Mighty Morphin’ Power Rangers: The Movie

This screen encapsulates the gameplay of the entire cartridge, as far as I could determine.

Recently, I read a long thread on the Shoryuken forums – a website for the dedicated fighting game community – where one of the guys who worked on Street Fighter: The Movie: The Game talked about how he thought it was going to be Street Fighter 3, and how he had so many good ideas, and how he had so much hope for it, and how he was so pleased to be working on this series that he loved – and how it turned to shit as he watched, and how he is now ashamed to have been part of the team that created one of the most hated fighting games ever made.

I read that, and I understand what it’s like; the game was crippled by poor design choices from the start, by the urge to use mocap actors, by administrative and financial complications, and so on.  This guy thought he’d have the chance to make something great, but it was twisted and doomed to be another piece of shovelware.

On the other hand, what is going through the mind of someone who works on a game like Mighty Morphin’ Power Rangers: The Movie – a licensed game of a movie based on a really bad TV show?

Someone on the team thought that, instead of making a game where you can move freely up and down like in most beatemups, you’d have to switch to the upper or lower section with a leap, and this would be a good thing.  This person probably also thought that letting players punch, just one punch, no combo, just one kind of punch, would be just awesome.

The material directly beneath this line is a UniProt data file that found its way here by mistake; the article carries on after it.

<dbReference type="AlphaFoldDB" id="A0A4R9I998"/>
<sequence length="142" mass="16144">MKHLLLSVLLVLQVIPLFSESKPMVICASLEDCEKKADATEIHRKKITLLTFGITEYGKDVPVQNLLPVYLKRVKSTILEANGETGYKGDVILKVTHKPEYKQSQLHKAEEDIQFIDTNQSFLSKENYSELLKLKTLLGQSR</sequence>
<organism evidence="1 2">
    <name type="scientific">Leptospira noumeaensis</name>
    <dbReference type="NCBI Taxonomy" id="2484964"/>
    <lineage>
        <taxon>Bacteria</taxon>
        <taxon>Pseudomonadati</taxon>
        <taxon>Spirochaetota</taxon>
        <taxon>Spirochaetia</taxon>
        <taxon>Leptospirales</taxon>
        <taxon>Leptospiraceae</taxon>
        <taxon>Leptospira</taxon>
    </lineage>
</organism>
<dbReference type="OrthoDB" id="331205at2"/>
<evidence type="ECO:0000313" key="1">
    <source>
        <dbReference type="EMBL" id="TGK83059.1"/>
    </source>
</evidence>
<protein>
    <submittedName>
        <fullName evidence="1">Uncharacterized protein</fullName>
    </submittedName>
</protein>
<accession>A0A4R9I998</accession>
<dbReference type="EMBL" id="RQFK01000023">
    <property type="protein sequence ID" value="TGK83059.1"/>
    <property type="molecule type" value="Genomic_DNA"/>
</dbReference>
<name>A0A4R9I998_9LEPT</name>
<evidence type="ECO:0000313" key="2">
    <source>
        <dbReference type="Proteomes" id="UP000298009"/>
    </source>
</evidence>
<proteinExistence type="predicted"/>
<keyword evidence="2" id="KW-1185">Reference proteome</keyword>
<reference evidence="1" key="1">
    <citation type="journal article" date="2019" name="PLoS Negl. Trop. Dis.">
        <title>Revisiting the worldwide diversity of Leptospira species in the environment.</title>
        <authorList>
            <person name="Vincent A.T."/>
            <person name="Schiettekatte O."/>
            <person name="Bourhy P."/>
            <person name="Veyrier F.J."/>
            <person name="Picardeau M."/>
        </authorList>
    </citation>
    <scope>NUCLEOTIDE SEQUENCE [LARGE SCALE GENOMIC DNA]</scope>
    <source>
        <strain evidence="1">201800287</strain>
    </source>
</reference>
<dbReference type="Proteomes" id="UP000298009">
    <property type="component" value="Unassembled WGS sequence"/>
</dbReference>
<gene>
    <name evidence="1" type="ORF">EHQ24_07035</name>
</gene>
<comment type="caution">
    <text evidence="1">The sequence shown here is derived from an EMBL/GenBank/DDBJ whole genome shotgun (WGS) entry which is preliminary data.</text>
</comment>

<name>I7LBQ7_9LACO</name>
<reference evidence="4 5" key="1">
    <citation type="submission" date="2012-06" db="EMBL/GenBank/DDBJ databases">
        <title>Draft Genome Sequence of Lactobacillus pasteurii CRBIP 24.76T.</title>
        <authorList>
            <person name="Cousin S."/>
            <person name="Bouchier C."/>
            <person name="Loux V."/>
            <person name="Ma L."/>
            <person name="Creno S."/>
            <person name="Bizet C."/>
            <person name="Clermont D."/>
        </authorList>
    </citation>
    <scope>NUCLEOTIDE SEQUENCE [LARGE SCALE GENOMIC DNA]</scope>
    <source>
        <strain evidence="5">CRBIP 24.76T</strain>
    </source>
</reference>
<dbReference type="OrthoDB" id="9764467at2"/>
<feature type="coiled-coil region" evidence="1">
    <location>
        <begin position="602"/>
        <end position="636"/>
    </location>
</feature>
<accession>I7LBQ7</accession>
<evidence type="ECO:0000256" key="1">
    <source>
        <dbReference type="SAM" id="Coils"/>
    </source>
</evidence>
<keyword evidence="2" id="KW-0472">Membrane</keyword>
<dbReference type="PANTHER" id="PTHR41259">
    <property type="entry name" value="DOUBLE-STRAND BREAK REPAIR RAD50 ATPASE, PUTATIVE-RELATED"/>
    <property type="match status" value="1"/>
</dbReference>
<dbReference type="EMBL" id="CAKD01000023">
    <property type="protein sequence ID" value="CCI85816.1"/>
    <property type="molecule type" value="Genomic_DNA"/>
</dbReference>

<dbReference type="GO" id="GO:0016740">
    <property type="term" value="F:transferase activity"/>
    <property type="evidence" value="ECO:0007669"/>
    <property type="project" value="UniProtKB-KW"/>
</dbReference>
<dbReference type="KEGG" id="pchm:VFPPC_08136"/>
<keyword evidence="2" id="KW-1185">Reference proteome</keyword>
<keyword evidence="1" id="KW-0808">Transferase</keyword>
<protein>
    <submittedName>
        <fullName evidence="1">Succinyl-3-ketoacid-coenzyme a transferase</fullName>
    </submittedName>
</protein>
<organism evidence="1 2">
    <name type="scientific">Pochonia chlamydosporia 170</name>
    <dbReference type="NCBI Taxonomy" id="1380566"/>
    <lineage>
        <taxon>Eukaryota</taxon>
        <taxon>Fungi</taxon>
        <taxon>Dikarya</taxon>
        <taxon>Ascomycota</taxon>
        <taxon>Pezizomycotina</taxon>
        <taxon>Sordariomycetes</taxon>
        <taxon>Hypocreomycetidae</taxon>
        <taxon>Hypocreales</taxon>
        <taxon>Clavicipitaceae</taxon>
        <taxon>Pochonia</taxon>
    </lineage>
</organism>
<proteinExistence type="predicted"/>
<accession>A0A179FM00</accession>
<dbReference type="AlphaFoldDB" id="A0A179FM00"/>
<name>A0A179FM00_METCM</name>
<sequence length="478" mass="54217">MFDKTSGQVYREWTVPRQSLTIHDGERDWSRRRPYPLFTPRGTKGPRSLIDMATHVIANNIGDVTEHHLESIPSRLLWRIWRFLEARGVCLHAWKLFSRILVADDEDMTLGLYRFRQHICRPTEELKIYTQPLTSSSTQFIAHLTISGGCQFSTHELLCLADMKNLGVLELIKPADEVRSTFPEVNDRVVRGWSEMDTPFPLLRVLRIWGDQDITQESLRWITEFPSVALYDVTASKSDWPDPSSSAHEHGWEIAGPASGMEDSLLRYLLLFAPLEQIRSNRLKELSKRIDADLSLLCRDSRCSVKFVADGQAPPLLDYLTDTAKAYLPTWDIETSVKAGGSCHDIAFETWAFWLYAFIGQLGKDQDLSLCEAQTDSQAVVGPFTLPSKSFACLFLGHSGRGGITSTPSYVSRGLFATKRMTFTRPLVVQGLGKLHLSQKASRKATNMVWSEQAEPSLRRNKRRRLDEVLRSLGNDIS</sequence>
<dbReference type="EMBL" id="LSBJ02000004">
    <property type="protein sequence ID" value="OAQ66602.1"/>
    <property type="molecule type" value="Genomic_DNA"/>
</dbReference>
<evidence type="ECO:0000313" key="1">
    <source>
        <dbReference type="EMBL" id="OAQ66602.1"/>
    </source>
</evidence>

I can’t even come up with anything to hypothesize about their thoughts.  These people were clocking hours and doing grunt work and had no passion or interest.  They weren’t thinking anything at all.

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12 thoughts on “Mighty Morphin’ Power Rangers: The Movie

  1. Whosever idea it was to make that exploding bubble where it is telling player 2 to join in the game: he is the one who wanted more. That tiny section of the screen, perhaps 1/16th of the entire television’s real estate, inspires me. That is someone who wanted this game to be more. Whether this person killed themself in a motel bathroom with Werner Herzog on the TV and Iggy Pop on the record player or created Braid is beyond me. But there’s your music maker. There’s your dreamer of dreams. I am being fully unironic when I say that that riskily void-of-information whitespace, devoid of meaning aside from its own boundaries, is beautiful.

  2. That probably makes me weird. It was, in all honesty, probably an embarrassing oversight by a coked-up producer who didn’t keep a close enough eye on the art team, or failed to communicate properly during a weekly meeting, or died on the job. But I don’t care. Maybe I’m the music maker. Maybe I am the dreamer of dreams. I hope I’m not, though. I hope there’s a shred of humanity, caged and manic but hopeful and vibrant, contained in that little shithole of a white explosion-blob. I have little hope for humanity left if I’m wrong.